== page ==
PARIS – French auto maker Renault SA is developing electric-vehicle lithium-ion batteries with two new suppliers, despite its heavy reliance on the Nissan Motor Co. Ltd.-NEC Tokin Corp. joint venture, Automotive Energy Supply Corp.
Renault-Nissan CEO Carlos Ghosn earlier this year declared owning battery technology is a core requirement for any auto maker.
"We are ready to sell the battery to whoever is interested," he said in October, referring to the batteries from the AESC. "We are making it a core business, because we think the battery is going to be an essential piece of technology for our century.”
Last month, AESC announced it was raising production capacity from 65,000 to 100,000 units annually in Japan.
The Renault-Nissan Alliance is building a 100,000-unit battery factory in France with support from the French atomic energy commission and the French Strategic Investment Fund.
In South Korea, Renault Samsung Motors Inc. is working with SK Energy Co. Ltd. and SB LiMotive Co. Ltd to develop Li-ion batteries.
At a press event to introduce the new SM5 sedan, Renault Samsung CEO Jean-Marie Hurtiger tells journalists Renault plans to build EVs in South Korea and is working on projects with the two local battery makers.
SK Energy is a petrochemical and energy company that began making Li-ion batteries for mobile devices in 2005. SB LiMotive is a 2008 JV between Robert Bosch Stiftung GmbH and Samsung SDI Co. Ltd. that recently announced its first contract with BMW AG.
"We plan to produce Renault Group's electric vehicles in Korea,” Hurtiger says. “And once the government's plans are finalized, we will take our position as to when electric vehicles will be mass-produced in Korea."
The SM5 was unveiled at the Renault Samsung technical center in Giheung, where SB LiMotive also has its headquarters. Hurtiger says he expects South Korea to be a major supplier of EV batteries, thanks to a strong industry and strong support of the government.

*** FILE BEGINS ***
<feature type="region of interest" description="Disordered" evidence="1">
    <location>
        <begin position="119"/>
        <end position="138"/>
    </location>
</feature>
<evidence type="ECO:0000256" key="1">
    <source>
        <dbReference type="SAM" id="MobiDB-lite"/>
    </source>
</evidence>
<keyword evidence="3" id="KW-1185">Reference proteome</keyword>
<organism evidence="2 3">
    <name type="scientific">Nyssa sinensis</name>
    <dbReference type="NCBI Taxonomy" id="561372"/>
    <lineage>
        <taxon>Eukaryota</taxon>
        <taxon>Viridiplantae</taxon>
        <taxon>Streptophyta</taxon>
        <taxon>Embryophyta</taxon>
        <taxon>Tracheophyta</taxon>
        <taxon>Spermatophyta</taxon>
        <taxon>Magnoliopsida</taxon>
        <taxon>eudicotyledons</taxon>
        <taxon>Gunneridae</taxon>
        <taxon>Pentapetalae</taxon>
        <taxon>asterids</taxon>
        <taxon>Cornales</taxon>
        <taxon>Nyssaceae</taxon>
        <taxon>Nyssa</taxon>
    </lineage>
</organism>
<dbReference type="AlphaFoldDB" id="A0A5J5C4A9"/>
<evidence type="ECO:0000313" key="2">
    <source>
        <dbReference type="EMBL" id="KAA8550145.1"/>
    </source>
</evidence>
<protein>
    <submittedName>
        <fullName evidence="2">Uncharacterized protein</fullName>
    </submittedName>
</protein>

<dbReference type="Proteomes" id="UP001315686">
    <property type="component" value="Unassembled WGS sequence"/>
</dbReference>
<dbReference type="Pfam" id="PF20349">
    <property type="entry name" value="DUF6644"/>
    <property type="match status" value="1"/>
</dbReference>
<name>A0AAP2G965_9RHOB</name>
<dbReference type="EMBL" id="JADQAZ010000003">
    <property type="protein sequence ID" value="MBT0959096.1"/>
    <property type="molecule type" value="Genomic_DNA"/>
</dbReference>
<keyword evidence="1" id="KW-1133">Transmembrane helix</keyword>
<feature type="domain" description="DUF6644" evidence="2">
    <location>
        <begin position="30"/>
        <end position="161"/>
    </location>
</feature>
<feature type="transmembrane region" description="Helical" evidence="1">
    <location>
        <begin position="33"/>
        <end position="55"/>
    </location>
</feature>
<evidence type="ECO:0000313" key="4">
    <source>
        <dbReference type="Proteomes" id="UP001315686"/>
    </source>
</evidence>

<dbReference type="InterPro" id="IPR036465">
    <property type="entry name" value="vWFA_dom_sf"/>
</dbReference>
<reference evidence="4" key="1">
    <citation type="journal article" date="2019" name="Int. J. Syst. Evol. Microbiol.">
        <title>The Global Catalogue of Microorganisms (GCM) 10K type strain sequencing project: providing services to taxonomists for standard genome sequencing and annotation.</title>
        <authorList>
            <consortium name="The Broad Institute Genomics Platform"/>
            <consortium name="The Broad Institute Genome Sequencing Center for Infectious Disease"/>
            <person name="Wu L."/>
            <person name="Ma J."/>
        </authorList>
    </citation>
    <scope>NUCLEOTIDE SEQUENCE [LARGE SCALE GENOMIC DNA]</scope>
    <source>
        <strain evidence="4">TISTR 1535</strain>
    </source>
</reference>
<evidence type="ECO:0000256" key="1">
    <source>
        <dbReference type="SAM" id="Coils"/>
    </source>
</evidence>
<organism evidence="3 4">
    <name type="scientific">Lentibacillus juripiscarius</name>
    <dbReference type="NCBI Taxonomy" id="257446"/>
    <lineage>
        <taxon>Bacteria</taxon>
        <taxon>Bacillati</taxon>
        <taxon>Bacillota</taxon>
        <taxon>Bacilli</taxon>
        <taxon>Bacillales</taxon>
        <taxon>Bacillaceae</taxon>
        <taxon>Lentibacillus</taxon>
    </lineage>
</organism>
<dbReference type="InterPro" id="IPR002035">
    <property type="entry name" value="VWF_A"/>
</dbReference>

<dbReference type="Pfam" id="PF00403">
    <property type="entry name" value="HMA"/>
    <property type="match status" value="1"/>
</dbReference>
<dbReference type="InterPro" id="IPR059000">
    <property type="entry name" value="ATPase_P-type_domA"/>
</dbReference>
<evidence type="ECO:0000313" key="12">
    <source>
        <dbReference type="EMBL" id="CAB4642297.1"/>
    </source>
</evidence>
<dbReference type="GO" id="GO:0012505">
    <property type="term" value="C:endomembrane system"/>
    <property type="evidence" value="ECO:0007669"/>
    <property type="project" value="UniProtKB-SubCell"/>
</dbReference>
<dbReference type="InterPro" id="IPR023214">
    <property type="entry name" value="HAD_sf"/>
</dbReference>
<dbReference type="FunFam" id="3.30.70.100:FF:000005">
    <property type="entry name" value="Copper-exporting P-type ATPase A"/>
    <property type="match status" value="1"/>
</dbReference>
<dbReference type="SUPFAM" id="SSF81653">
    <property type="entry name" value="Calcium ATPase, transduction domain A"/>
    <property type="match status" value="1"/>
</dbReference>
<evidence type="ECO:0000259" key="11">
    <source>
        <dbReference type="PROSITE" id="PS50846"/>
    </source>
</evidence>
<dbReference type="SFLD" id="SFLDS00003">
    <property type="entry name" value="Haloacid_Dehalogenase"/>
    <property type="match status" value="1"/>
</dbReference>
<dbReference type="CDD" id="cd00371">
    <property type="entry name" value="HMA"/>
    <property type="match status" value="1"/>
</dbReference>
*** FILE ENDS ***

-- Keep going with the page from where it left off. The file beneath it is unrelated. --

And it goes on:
The executive notes Renault will build the four EVs exhibited at this year’s Frankfurt auto show at four different plants, three of which have been announced.
Production is to begin in first-half 2011 for the Kangoo light-commercial EV in Maubeuge, France; Twizy 2-seater in Valladolid, Spain; Fluence sedan in Bursa, Turkey; and the Zoe, a 4-seat city car, in Flins, France.
SK Energy has developed six different Li-ion cells for hybrid, plug-in and battery EVs and was chosen in October to supply Mitsubishi Fuso Truck and Bus Corp. HEVs – one of the projects of Daimler AG’s global hybrid center, which owns Mitsubishi Fuso.
SB LiMotive has development operations in Giheung, Stuttgart and Orion Township, MI. In Springboro, OH, it makes nickel-metal-hydride batteries in an operation acquired from Energy Conversion Devices and is building a factory in Ulsan, Korea, for Li-ion battery production.
At the Frankfurt show, SB LiMotive President Young said he expects to begin series production of Li-ion batteries for hybrids in 2011 and EVs in 2012.
Renault invested $344 million to develop the third-generation SM5 midsize sedan, which uses many elements of the current Renault Laguna. Production began at the Busan, South Korea, plant in October, with domestic sales to begin in January.
The SM5’s 2.0L engines were developed by Nissan (gasoline) and Renault (diesel). Alain Diboine, who heads research and development at Renault Samsung, says the body of the new SM5 was developed at the local technical center for the first time.
Renault will sell the SM5 in Europe as a Renault, probably called the Safrane, which was the name of the car that preceded the first Laguna in the upper-medium segment. The auto maker currently sells the second-generation SM5 as a Renault Safrane in Middle Eastern markets.
The SM5 has 3-zone air conditioning, an air filter and perfume diffuser, bi-xenon adaptive front lights and a massage function for the driver that the auto maker says improves blood circulation and combats fatigue. In Korea, it will compete with the segment leading Hyundai Sonata.